Horse Guards Parade is the ceremonial parade ground by St James’s Park in London. Horse Guards is the building itself which dates from the 18th century, replacing an earlier building. It was built as a barracks and stables for the Household Cavalry and though still a military barracks it is also the site of the Household Cavalry Museum.
The building is the formal entrance to St James’s Palace and Buckingham Palace. The first building was commissioned by Charles II in 1663 but the current building, designed by William Kent, was commissioned by George III in 1745.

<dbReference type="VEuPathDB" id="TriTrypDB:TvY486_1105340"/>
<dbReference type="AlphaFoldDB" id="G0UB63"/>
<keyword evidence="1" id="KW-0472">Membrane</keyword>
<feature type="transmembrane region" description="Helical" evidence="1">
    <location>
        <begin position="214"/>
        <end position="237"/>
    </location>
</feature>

The Parade Ground was originally built by Henry VIII to be used for jousting tournaments. It has hosted many events since including of course the regular Trooping of the Colour.
There are also some striking statues in and around the parade grounds including the Guards Memorial dating from 1926 and commemorating those lost in the First World War. The Cenotaph above it contains an inscription written by Rudyard Kipling who lost his only son in the war.
There is also the beautiful Cadiz Memorial which is a 19th century French mortar mounted on what is apparently Dante’s re-imagining of the monster Geryon – a giant who was the grandson of Medusa. It was given by the Spanish government in gratitude for the Duke of Wellington lifting the siege at Cadiz in 1812 after the defeat of the French.
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